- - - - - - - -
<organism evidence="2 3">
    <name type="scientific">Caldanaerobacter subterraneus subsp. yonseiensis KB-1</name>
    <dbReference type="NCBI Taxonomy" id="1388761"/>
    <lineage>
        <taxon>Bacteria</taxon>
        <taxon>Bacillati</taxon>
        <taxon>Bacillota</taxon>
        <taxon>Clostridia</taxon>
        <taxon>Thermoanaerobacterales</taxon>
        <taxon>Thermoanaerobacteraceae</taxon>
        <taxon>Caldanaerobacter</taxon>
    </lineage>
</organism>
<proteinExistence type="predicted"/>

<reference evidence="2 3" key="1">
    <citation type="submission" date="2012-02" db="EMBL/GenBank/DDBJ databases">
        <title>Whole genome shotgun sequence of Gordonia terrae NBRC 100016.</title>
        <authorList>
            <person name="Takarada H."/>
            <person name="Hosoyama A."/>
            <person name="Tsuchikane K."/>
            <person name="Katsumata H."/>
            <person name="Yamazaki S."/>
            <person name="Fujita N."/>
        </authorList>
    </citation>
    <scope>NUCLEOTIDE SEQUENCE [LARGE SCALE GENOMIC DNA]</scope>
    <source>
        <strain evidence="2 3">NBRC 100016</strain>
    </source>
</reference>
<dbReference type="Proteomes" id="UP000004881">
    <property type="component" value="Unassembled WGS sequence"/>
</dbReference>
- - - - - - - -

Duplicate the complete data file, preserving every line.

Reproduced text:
<organism evidence="2 3">
    <name type="scientific">Caldanaerobacter subterraneus subsp. yonseiensis KB-1</name>
    <dbReference type="NCBI Taxonomy" id="1388761"/>
    <lineage>
        <taxon>Bacteria</taxon>
        <taxon>Bacillati</taxon>
        <taxon>Bacillota</taxon>
        <taxon>Clostridia</taxon>
        <taxon>Thermoanaerobacterales</taxon>
        <taxon>Thermoanaerobacteraceae</taxon>
        <taxon>Caldanaerobacter</taxon>
    </lineage>
</organism>
<proteinExistence type="predicted"/>

<reference evidence="2 3" key="1">
    <citation type="submission" date="2012-02" db="EMBL/GenBank/DDBJ databases">
        <title>Whole genome shotgun sequence of Gordonia terrae NBRC 100016.</title>
        <authorList>
            <person name="Takarada H."/>
            <person name="Hosoyama A."/>
            <person name="Tsuchikane K."/>
            <person name="Katsumata H."/>
            <person name="Yamazaki S."/>
            <person name="Fujita N."/>
        </authorList>
    </citation>
    <scope>NUCLEOTIDE SEQUENCE [LARGE SCALE GENOMIC DNA]</scope>
    <source>
        <strain evidence="2 3">NBRC 100016</strain>
    </source>
</reference>
<dbReference type="Proteomes" id="UP000004881">
    <property type="component" value="Unassembled WGS sequence"/>
</dbReference>